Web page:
The Blackhawks ended their season with capacity attendance and record merchandise sales, television ratings and sponsorship revenues, and the Stanley Cup.
But financially the team was a loser.
Exactly how much money was lost is something team executives will not discuss.
One consequence: Season ticket prices will increase by an average of 20 percent this fall, which is projected to rocket them from the second-cheapest in the National Hockey League three seasons ago to among the 10 most expensive, according to the team. And fans should expect "more modest" increases in the future, team owner Rocky Wirtz said.
Wirtz first revealed that the team was not profitable in private. "It's going to take four (or) five years before we can actually get back in the black," Wirtz said at an April 19 forum at the Economic Club of Chicago, according to a transcript. "And right now we're still supporting the Blackhawks with our other Wirtz organizations."
In a follow-up interview this week, Wirtz said that the Blackhawks ran out of cash several times last season. Each time, he received a memo, known as an internal capital call, in which the team requested money from Wirtz Corp., the Blackhawks' parent company, to cover operating expenses. And at the end of the season, Wirtz said he double-checked that the playoffs did not cover those losses; the franchise remained in the red, the team's accountant told him.
"We have multiple businesses and obviously we want every one to stand on its own," Wirtz said. "And what you don't want to do is manage one business from the profit of the other one."
But Wirtz pledged he would never revert to the penny-pinching ways of his father.
"We're going to do everything we can to win," team President John McDonough said.
"We want this to be a destination for free agents. We want this to be a place where players want to play," he said. "We're going to charter our players (to away games) and we're going to stay in hotels that are going to be synonymous with a first-class operation. When Rocky and I first met, we talked about this commitment."
The team now typically lodges at the Four Seasons. Even last season's interns will receive championship rings.
The Blackhawks and its parent company, anchored by a lucrative liquor distributorship, are privately owned, so the Chicago Tribune cannot access their financial data. However, the last time a member of Wirtz's family discussed specifics, the numbers were not flattering.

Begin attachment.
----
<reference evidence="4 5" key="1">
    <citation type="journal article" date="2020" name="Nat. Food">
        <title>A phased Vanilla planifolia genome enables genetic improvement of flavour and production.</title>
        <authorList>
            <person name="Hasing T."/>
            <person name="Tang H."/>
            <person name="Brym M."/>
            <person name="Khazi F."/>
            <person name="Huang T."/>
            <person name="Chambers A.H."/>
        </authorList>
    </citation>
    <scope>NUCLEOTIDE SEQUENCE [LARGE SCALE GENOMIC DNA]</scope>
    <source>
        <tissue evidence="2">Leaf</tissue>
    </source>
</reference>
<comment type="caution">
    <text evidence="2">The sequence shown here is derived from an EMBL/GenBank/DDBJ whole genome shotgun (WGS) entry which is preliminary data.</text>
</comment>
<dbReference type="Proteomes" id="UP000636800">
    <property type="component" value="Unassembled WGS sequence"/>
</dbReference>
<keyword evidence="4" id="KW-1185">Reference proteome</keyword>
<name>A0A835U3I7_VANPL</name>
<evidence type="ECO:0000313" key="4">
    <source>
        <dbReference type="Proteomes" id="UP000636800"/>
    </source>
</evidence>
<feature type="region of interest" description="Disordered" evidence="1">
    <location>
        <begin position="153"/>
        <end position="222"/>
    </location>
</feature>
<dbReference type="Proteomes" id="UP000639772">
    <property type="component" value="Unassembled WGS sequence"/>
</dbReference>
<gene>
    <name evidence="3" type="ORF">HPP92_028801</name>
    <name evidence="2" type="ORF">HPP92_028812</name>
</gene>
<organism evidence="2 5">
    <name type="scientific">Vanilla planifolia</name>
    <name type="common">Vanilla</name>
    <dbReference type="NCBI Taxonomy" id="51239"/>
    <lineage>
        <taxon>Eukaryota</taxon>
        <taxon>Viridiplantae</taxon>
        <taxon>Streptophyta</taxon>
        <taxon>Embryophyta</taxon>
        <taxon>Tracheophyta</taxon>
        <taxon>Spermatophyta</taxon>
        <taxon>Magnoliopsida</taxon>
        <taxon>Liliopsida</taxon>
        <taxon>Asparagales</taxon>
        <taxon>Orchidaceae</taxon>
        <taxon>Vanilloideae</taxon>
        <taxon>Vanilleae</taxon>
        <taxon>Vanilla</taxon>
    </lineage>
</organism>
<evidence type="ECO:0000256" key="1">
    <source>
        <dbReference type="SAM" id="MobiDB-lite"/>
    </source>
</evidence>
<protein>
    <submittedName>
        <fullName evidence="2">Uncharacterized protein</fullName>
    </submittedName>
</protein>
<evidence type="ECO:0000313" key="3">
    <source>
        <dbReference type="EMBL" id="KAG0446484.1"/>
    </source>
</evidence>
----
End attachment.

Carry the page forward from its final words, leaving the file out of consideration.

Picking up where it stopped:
Rocky's father, Bill Wirtz, ran the team from 1966 until his death in 2007. Earlier in 2007, Bill Wirtz told the Toronto Star that he had lost $191 million on the team in the last 10 years, including $31 million in the 2006-07 season.
Rocky Wirtz said he knew the franchise "wasn't doing well because I could see (Wirtz Corp.'s) consolidated tax return." But in October 2007, on his second day in charge, he learned through an internal capital call that the team was short $6 million to $7 million for that month's payroll.
"I was naive enough to think that if we filled the building up that we would be able to turn around economically the franchise," Wirtz said.
Weeks later he said he learned the team had close to the lowest average ticket price in the NHL for the 2007-08 season and the second-lowest attendance rate the season before.
Wirtz puts the responsibility squarely on his family; ticket prices were allowed to dip too low. Last season, the Hawks' average season ticket price was the 21st-cheapest in the league, according to the team.
Since he has taken over the franchise, the turnaround on the ice has been nearly unparalleled in the history of professional sports.
It also has been expensive.
One of Wirtz's early moves as team owner was to professionalize management, hiring McDonough, then president of the Chicago Cubs. As Blackhawks president, McDonough has tripled front-office staff to 75. He has hired veterans to run business operations (Jay Blunk from the Cubs), ticketing (Chris Werner from Ticketmaster Chicago) and marketing (Dave Knickerbocker, also from the Cubs).
Last season the team upgraded accommodations, constructing a private locker room, workout facility and offices at Johnny's IceHouse West, the Hawks' practice facility. The team declined to say how much the addition cost.
But Wirtz said those costs paled in comparison to players' salaries, which reached the NHL's $56.8 million salary cap last season. The team is expected to hit its maximum again in the coming season.
A 22-game playoff run had to have made a dent, right? Yes, but "it wasn't enough," Wirtz said during the interview at his office. "Every year has been a loss."
But Wirtz said he can see "the light at the end of the tunnel" because the team "is losing less every year."
Compared with professional basketball, baseball and football, the economics of hockey are difficult.